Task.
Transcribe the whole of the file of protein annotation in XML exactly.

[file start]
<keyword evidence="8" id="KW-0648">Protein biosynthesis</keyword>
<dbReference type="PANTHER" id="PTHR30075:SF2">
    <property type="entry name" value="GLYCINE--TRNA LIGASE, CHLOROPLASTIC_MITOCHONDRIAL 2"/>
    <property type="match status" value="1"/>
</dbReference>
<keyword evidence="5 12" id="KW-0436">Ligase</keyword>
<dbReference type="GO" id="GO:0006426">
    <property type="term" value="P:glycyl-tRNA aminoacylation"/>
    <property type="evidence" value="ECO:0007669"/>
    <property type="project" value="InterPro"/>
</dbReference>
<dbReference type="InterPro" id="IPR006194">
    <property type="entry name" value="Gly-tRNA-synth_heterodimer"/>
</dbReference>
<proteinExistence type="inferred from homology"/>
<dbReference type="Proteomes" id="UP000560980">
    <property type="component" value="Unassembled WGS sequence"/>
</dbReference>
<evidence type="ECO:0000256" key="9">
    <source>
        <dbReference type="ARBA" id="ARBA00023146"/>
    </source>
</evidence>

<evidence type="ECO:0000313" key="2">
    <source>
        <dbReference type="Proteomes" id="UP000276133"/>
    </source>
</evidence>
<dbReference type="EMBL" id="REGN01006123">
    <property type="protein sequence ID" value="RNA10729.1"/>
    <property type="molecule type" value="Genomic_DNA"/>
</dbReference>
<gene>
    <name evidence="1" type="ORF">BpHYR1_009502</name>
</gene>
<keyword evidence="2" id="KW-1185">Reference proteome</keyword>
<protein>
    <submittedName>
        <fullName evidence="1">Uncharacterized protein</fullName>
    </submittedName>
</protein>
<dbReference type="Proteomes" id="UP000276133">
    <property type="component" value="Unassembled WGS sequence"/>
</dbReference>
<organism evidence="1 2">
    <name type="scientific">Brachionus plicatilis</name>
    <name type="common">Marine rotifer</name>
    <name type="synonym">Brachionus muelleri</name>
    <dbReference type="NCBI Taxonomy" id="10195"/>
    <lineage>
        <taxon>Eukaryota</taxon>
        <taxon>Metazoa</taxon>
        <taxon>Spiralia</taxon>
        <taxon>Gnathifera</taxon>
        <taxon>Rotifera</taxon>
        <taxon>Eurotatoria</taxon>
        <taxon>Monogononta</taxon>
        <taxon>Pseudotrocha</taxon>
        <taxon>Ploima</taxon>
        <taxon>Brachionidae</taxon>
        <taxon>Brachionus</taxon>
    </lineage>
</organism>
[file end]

<keyword evidence="8" id="KW-0648">Protein biosynthesis</keyword>
<dbReference type="PANTHER" id="PTHR30075:SF2">
    <property type="entry name" value="GLYCINE--TRNA LIGASE, CHLOROPLASTIC_MITOCHONDRIAL 2"/>
    <property type="match status" value="1"/>
</dbReference>
<keyword evidence="5 12" id="KW-0436">Ligase</keyword>
<dbReference type="GO" id="GO:0006426">
    <property type="term" value="P:glycyl-tRNA aminoacylation"/>
    <property type="evidence" value="ECO:0007669"/>
    <property type="project" value="InterPro"/>
</dbReference>
<dbReference type="InterPro" id="IPR006194">
    <property type="entry name" value="Gly-tRNA-synth_heterodimer"/>
</dbReference>
<proteinExistence type="inferred from homology"/>
<dbReference type="Proteomes" id="UP000560980">
    <property type="component" value="Unassembled WGS sequence"/>
</dbReference>
<evidence type="ECO:0000256" key="9">
    <source>
        <dbReference type="ARBA" id="ARBA00023146"/>
    </source>
</evidence>

<evidence type="ECO:0000313" key="2">
    <source>
        <dbReference type="Proteomes" id="UP000276133"/>
    </source>
</evidence>
<dbReference type="EMBL" id="REGN01006123">
    <property type="protein sequence ID" value="RNA10729.1"/>
    <property type="molecule type" value="Genomic_DNA"/>
</dbReference>
<gene>
    <name evidence="1" type="ORF">BpHYR1_009502</name>
</gene>
<keyword evidence="2" id="KW-1185">Reference proteome</keyword>
<protein>
    <submittedName>
        <fullName evidence="1">Uncharacterized protein</fullName>
    </submittedName>
</protein>
<dbReference type="Proteomes" id="UP000276133">
    <property type="component" value="Unassembled WGS sequence"/>
</dbReference>
<organism evidence="1 2">
    <name type="scientific">Brachionus plicatilis</name>
    <name type="common">Marine rotifer</name>
    <name type="synonym">Brachionus muelleri</name>
    <dbReference type="NCBI Taxonomy" id="10195"/>
    <lineage>
        <taxon>Eukaryota</taxon>
        <taxon>Metazoa</taxon>
        <taxon>Spiralia</taxon>
        <taxon>Gnathifera</taxon>
        <taxon>Rotifera</taxon>
        <taxon>Eurotatoria</taxon>
        <taxon>Monogononta</taxon>
        <taxon>Pseudotrocha</taxon>
        <taxon>Ploima</taxon>
        <taxon>Brachionidae</taxon>
        <taxon>Brachionus</taxon>
    </lineage>
</organism>